06/17/2010 - The Federal Reserve this week adopted rules meant to protect credit card holders from predatory penalty fees and other charges, but not everyone feels the agency went far enough.
Researchers for The Pew Charitable Trusts found that most consumers are charged a $39 late fee, even if the minimum payment required is only $20. The Fed just completed its final round of implementations of the Credit Card Accountability, Responsibility and Disclosure Act, signed into law last year.
Under the latest changes, which take effect Aug. 22, credit card issuers are prohibited from charging a late fee of more than $25, unless the company can show that a higher fee represents a reasonable proportion of the costs it incurs because of violations.
Nick Bourke, director of the Pew Safe Credit Cards Project, said Wednesday that the Fed has “done its job with mixed success.”
The CARD Act was designed to prevent unreasonable penalties, but Bourke said the Fed did not invoke power from Congress to restrict or cap interest rate increases on seriously delinquent accounts, which are 60 days or more in arrears.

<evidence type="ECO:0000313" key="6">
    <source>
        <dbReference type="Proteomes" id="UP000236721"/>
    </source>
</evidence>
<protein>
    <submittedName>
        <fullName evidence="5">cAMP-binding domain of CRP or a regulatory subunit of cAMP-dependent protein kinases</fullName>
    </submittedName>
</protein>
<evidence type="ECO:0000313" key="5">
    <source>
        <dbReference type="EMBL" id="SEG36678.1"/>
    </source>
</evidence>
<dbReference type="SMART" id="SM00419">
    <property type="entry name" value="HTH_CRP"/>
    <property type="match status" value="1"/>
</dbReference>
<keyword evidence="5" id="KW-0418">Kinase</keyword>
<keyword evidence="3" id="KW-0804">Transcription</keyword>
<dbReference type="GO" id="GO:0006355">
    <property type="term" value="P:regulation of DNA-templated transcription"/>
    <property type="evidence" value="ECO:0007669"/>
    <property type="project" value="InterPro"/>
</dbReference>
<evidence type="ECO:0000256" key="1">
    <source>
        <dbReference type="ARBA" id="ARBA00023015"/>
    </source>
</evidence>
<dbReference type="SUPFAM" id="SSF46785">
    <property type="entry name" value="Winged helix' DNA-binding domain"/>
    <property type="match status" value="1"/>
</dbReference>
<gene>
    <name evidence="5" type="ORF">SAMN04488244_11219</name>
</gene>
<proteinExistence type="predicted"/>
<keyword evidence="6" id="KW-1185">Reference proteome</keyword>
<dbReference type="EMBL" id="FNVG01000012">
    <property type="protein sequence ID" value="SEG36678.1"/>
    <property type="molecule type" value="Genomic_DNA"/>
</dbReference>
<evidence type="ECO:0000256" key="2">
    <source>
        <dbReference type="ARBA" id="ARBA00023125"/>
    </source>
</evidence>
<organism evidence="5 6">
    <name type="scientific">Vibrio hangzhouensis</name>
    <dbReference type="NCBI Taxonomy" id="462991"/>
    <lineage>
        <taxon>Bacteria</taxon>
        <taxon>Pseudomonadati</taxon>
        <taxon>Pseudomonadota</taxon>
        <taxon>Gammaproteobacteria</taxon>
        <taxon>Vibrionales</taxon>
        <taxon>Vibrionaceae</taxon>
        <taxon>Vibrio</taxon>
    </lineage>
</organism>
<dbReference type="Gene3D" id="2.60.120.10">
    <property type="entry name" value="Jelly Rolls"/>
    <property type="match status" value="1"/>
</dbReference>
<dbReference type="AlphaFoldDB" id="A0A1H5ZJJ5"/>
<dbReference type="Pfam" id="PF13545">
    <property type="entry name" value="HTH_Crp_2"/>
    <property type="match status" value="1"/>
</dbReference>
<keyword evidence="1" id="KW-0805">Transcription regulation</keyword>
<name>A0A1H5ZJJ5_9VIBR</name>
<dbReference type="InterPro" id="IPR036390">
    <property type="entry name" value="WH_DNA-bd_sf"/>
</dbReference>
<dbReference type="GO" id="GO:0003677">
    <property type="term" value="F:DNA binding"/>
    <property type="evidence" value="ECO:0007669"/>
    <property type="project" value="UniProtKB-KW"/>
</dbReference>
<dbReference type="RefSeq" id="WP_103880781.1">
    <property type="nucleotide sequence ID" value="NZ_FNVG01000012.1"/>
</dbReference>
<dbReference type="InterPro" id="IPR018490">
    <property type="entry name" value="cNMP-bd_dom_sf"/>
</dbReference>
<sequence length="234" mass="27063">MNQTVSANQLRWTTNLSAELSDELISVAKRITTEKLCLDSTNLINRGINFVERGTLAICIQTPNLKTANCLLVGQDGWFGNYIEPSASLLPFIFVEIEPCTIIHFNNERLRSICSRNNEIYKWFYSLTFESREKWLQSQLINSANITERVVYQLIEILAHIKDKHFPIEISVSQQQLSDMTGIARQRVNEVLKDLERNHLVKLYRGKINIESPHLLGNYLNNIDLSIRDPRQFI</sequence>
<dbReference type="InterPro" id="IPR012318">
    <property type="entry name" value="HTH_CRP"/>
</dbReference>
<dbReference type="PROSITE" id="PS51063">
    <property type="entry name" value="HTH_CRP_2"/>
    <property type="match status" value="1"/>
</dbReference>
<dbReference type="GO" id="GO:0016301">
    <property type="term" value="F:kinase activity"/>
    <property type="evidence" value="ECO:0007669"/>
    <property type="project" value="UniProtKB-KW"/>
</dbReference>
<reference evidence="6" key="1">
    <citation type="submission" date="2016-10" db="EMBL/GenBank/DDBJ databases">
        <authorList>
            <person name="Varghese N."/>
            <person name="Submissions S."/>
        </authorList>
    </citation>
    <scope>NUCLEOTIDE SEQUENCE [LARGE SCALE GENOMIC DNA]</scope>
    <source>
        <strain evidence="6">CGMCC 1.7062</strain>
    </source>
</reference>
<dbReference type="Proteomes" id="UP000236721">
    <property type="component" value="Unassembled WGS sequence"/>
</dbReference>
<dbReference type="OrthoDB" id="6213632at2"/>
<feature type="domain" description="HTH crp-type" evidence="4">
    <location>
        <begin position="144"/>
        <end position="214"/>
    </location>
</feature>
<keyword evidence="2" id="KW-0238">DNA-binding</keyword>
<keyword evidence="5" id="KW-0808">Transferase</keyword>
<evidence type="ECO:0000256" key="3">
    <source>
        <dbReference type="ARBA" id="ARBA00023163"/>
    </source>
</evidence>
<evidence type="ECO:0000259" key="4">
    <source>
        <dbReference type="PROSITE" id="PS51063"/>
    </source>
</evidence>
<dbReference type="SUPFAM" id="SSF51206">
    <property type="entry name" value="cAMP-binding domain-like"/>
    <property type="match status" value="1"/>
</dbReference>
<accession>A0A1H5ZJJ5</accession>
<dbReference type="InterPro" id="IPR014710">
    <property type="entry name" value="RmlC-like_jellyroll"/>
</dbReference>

“I think the bad news is the Fed missed an important chance to fix problems with penalty interest rate increases,” which Bourke said are in the range of 29 percent. “The Fed should have addressed whether that’s reasonable and proportional.”
Read the full article, CARD Act Misses Mark on Interest, on the New Haven Register's Web site.
Pew is no longer active in this line of work, but for more information visit the Safe Credit Cards Project on PewHealth.org.